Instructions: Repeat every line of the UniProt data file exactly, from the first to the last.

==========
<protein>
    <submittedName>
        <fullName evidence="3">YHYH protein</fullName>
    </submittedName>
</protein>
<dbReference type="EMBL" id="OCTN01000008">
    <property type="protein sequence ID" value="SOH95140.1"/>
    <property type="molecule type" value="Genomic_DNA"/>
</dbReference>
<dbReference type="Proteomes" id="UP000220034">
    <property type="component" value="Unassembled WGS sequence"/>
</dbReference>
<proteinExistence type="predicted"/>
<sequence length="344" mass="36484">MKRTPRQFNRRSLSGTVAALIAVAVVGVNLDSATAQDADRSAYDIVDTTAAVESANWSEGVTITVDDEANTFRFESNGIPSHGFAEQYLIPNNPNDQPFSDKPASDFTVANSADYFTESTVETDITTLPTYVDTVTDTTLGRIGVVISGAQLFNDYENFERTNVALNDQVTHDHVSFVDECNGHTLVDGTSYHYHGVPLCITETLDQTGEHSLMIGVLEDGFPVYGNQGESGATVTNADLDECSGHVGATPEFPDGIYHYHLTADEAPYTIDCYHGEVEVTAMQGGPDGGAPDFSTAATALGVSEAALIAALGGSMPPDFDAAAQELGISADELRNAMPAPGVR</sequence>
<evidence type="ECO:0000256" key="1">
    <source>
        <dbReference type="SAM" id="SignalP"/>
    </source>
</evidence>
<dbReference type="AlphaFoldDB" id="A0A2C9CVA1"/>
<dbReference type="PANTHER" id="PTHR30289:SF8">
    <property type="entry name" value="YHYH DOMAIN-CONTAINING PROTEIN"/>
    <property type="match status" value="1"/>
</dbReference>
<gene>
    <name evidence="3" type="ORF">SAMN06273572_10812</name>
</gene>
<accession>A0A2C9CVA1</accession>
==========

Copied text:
<protein>
    <submittedName>
        <fullName evidence="3">YHYH protein</fullName>
    </submittedName>
</protein>
<dbReference type="EMBL" id="OCTN01000008">
    <property type="protein sequence ID" value="SOH95140.1"/>
    <property type="molecule type" value="Genomic_DNA"/>
</dbReference>
<dbReference type="Proteomes" id="UP000220034">
    <property type="component" value="Unassembled WGS sequence"/>
</dbReference>
<proteinExistence type="predicted"/>
<sequence length="344" mass="36484">MKRTPRQFNRRSLSGTVAALIAVAVVGVNLDSATAQDADRSAYDIVDTTAAVESANWSEGVTITVDDEANTFRFESNGIPSHGFAEQYLIPNNPNDQPFSDKPASDFTVANSADYFTESTVETDITTLPTYVDTVTDTTLGRIGVVISGAQLFNDYENFERTNVALNDQVTHDHVSFVDECNGHTLVDGTSYHYHGVPLCITETLDQTGEHSLMIGVLEDGFPVYGNQGESGATVTNADLDECSGHVGATPEFPDGIYHYHLTADEAPYTIDCYHGEVEVTAMQGGPDGGAPDFSTAATALGVSEAALIAALGGSMPPDFDAAAQELGISADELRNAMPAPGVR</sequence>
<evidence type="ECO:0000256" key="1">
    <source>
        <dbReference type="SAM" id="SignalP"/>
    </source>
</evidence>
<dbReference type="AlphaFoldDB" id="A0A2C9CVA1"/>
<dbReference type="PANTHER" id="PTHR30289:SF8">
    <property type="entry name" value="YHYH DOMAIN-CONTAINING PROTEIN"/>
    <property type="match status" value="1"/>
</dbReference>
<gene>
    <name evidence="3" type="ORF">SAMN06273572_10812</name>
</gene>
<accession>A0A2C9CVA1</accession>